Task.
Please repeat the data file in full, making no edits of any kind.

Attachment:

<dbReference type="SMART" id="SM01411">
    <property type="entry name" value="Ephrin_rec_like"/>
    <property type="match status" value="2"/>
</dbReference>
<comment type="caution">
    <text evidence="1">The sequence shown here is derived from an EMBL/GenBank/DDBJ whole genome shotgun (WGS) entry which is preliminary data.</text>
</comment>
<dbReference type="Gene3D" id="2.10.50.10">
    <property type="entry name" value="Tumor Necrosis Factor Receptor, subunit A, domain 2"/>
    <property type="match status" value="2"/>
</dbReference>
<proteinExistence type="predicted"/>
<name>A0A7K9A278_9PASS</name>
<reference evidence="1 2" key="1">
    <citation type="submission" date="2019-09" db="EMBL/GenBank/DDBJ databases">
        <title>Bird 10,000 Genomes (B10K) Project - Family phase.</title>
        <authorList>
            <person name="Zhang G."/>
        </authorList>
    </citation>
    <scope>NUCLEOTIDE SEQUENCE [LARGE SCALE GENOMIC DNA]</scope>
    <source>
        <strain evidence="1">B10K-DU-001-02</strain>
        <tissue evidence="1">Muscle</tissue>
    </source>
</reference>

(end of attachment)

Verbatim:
<dbReference type="SMART" id="SM01411">
    <property type="entry name" value="Ephrin_rec_like"/>
    <property type="match status" value="2"/>
</dbReference>
<comment type="caution">
    <text evidence="1">The sequence shown here is derived from an EMBL/GenBank/DDBJ whole genome shotgun (WGS) entry which is preliminary data.</text>
</comment>
<dbReference type="Gene3D" id="2.10.50.10">
    <property type="entry name" value="Tumor Necrosis Factor Receptor, subunit A, domain 2"/>
    <property type="match status" value="2"/>
</dbReference>
<proteinExistence type="predicted"/>
<name>A0A7K9A278_9PASS</name>
<reference evidence="1 2" key="1">
    <citation type="submission" date="2019-09" db="EMBL/GenBank/DDBJ databases">
        <title>Bird 10,000 Genomes (B10K) Project - Family phase.</title>
        <authorList>
            <person name="Zhang G."/>
        </authorList>
    </citation>
    <scope>NUCLEOTIDE SEQUENCE [LARGE SCALE GENOMIC DNA]</scope>
    <source>
        <strain evidence="1">B10K-DU-001-02</strain>
        <tissue evidence="1">Muscle</tissue>
    </source>
</reference>